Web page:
Lindsay Lohan, the eternal icon of early aughts Hollywood gossip and burnished glamour, has gotten involved in many different creative business projects over the years; the most notable, perhaps, is the nightclub she temporarily co-owned in Mykonos. Lately, however, she’s hitched her wagon to tech-centric pursuits: on Wednesday, Lohan announced that she’d be releasing a Furry NFT version of herself with the Canine Cartel collective on OpenSea. However, unlike many other celebrities who’ve hopped readily onto the NFT bandwagon as its picked up steam, Lohan is hardly new to the NFT craze. In February, Lohan sold her first Bitcoin “Lightning” NFT for $50,000, and she’s even gone on to release new music in NFT form.
Lohan’s canine NFT, however, certainly leaves much to be desired in the realm of aesthetics. “The forehead’s unsettling, the forehead to skull ratio’s too human,” @CreatureWife, an illustrator who makes Furry art, commented to Observer. “Where are the ears? What kinda furry doesn’t draw ears? That’s throwing me, that’s wrong. And the wraparounds on the torso seem haphazardly placed and don’t give me an idea of the torso’s shape.”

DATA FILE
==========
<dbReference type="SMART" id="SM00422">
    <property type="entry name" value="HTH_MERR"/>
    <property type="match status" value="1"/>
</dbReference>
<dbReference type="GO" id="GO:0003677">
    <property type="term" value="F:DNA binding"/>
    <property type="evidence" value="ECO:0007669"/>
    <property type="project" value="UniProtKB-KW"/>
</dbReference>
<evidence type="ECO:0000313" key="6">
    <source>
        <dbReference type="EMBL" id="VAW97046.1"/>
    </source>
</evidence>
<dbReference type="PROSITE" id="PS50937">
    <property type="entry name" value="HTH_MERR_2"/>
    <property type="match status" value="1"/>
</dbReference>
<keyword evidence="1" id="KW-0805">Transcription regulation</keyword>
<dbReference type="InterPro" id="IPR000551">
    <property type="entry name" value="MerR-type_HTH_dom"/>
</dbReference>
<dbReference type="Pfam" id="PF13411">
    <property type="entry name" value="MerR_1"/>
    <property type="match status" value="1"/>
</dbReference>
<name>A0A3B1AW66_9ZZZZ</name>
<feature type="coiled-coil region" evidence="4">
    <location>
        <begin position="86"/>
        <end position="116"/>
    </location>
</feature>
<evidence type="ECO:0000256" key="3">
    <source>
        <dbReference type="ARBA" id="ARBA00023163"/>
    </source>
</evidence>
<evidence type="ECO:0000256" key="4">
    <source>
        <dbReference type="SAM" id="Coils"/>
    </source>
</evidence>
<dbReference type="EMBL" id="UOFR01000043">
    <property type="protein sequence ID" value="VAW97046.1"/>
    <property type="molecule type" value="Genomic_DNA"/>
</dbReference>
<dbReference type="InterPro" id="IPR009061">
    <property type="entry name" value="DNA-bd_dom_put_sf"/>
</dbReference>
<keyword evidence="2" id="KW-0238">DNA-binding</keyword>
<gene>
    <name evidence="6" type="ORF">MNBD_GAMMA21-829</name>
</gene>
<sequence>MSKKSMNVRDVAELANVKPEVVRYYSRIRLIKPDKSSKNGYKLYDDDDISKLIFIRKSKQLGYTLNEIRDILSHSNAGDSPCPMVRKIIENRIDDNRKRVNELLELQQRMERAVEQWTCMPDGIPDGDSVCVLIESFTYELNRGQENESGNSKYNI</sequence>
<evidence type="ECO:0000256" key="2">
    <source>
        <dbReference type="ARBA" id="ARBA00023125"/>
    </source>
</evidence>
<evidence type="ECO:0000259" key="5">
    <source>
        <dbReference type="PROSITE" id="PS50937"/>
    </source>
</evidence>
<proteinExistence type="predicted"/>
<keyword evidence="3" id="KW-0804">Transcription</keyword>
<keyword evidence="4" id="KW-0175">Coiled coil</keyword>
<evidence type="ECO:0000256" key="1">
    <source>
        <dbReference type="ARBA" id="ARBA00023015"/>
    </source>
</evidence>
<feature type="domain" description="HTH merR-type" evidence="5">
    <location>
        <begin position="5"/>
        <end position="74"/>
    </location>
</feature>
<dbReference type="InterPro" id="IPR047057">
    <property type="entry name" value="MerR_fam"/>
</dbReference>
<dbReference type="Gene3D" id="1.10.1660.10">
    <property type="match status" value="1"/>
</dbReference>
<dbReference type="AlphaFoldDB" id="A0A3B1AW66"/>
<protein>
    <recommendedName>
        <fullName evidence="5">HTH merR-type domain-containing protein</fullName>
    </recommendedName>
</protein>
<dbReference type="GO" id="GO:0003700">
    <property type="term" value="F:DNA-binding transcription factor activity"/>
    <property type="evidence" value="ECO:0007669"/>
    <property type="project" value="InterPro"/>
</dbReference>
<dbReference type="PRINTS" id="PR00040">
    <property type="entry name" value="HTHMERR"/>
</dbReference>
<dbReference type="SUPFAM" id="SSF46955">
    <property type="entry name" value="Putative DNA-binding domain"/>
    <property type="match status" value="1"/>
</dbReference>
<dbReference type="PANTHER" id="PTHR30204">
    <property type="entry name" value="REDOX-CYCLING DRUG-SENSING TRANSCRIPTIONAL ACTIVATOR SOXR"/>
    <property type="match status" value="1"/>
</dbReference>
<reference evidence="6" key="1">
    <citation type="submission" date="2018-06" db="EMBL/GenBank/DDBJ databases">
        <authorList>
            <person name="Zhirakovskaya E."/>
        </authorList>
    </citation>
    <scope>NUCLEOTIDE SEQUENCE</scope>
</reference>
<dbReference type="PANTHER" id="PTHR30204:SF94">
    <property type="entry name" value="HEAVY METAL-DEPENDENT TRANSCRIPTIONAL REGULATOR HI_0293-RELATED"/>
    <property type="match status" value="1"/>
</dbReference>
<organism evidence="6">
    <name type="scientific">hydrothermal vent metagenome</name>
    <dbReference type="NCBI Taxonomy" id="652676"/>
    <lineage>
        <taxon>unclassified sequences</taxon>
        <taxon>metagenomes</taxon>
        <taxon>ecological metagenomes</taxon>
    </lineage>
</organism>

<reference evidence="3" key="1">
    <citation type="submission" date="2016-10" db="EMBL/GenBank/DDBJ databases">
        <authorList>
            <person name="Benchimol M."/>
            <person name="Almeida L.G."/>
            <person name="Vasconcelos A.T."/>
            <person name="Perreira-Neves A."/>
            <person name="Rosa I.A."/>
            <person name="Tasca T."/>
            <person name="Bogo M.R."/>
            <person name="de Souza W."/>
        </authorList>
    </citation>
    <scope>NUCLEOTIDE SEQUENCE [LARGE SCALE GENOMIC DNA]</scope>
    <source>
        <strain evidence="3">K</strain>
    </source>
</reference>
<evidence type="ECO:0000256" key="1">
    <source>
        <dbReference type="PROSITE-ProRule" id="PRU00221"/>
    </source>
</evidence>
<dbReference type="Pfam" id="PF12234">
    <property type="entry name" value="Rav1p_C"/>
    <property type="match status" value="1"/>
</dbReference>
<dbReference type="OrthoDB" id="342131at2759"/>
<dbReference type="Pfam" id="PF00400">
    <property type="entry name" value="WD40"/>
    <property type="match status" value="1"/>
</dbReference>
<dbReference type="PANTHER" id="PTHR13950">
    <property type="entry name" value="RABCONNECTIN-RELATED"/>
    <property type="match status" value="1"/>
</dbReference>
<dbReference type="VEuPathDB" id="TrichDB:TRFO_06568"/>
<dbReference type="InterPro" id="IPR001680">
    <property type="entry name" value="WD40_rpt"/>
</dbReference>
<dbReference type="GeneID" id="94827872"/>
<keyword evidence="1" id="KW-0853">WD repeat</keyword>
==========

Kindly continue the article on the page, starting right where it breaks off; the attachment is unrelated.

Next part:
Artistic shortcomings notwithstanding, Lohan has been prescient about the rapid spread of NFTs throughout the entertainment industry. Earlier in September, the Larva Labs NFT CryptoPunks, Meebits and Autoglyphs even signed with United Talent Agency, which traditionally represents human professionals in film, television, music and digital media.
“It’s only a matter of time till everyone in Hollywood and beyond gets involved,” Lohan told Forbes in an interview that took place back in March. “Maybe we will see the tokenization of movies, and of how artists are paid for their films, music and art. I see a future where crypto, NFTs and blockchain will be the norm, rather than the exception.”